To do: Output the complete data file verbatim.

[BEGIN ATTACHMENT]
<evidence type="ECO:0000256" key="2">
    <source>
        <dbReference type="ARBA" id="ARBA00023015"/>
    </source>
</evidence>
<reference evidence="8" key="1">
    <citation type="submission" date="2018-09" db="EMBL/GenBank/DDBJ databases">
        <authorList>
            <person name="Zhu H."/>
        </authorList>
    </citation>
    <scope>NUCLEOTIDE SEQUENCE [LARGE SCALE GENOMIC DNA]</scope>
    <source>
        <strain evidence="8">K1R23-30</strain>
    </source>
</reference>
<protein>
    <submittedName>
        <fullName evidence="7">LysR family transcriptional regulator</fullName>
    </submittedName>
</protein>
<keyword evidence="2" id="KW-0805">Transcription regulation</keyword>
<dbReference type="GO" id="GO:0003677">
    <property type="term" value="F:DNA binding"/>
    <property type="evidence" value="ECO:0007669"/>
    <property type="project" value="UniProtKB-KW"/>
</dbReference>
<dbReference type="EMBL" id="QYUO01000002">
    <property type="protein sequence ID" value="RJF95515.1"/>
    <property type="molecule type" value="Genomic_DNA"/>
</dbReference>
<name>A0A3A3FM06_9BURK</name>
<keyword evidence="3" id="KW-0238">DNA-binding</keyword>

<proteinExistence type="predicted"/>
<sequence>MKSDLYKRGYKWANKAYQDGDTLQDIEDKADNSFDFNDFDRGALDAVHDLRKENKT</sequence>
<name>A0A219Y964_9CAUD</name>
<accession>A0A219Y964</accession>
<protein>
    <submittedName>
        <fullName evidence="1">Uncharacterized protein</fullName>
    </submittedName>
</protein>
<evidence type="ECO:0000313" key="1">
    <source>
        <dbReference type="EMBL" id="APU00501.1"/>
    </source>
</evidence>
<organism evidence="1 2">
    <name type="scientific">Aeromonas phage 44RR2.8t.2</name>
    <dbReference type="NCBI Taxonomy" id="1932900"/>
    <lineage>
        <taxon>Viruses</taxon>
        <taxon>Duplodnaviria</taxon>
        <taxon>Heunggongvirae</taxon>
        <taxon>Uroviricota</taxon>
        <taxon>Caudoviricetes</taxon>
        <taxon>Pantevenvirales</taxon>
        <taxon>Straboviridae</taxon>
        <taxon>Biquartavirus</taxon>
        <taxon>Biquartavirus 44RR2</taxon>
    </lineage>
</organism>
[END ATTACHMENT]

<evidence type="ECO:0000256" key="2">
    <source>
        <dbReference type="ARBA" id="ARBA00023015"/>
    </source>
</evidence>
<reference evidence="8" key="1">
    <citation type="submission" date="2018-09" db="EMBL/GenBank/DDBJ databases">
        <authorList>
            <person name="Zhu H."/>
        </authorList>
    </citation>
    <scope>NUCLEOTIDE SEQUENCE [LARGE SCALE GENOMIC DNA]</scope>
    <source>
        <strain evidence="8">K1R23-30</strain>
    </source>
</reference>
<protein>
    <submittedName>
        <fullName evidence="7">LysR family transcriptional regulator</fullName>
    </submittedName>
</protein>
<keyword evidence="2" id="KW-0805">Transcription regulation</keyword>
<dbReference type="GO" id="GO:0003677">
    <property type="term" value="F:DNA binding"/>
    <property type="evidence" value="ECO:0007669"/>
    <property type="project" value="UniProtKB-KW"/>
</dbReference>
<dbReference type="EMBL" id="QYUO01000002">
    <property type="protein sequence ID" value="RJF95515.1"/>
    <property type="molecule type" value="Genomic_DNA"/>
</dbReference>
<name>A0A3A3FM06_9BURK</name>
<keyword evidence="3" id="KW-0238">DNA-binding</keyword>

<proteinExistence type="predicted"/>
<sequence>MKSDLYKRGYKWANKAYQDGDTLQDIEDKADNSFDFNDFDRGALDAVHDLRKENKT</sequence>
<name>A0A219Y964_9CAUD</name>
<accession>A0A219Y964</accession>
<protein>
    <submittedName>
        <fullName evidence="1">Uncharacterized protein</fullName>
    </submittedName>
</protein>
<evidence type="ECO:0000313" key="1">
    <source>
        <dbReference type="EMBL" id="APU00501.1"/>
    </source>
</evidence>
<organism evidence="1 2">
    <name type="scientific">Aeromonas phage 44RR2.8t.2</name>
    <dbReference type="NCBI Taxonomy" id="1932900"/>
    <lineage>
        <taxon>Viruses</taxon>
        <taxon>Duplodnaviria</taxon>
        <taxon>Heunggongvirae</taxon>
        <taxon>Uroviricota</taxon>
        <taxon>Caudoviricetes</taxon>
        <taxon>Pantevenvirales</taxon>
        <taxon>Straboviridae</taxon>
        <taxon>Biquartavirus</taxon>
        <taxon>Biquartavirus 44RR2</taxon>
    </lineage>
</organism>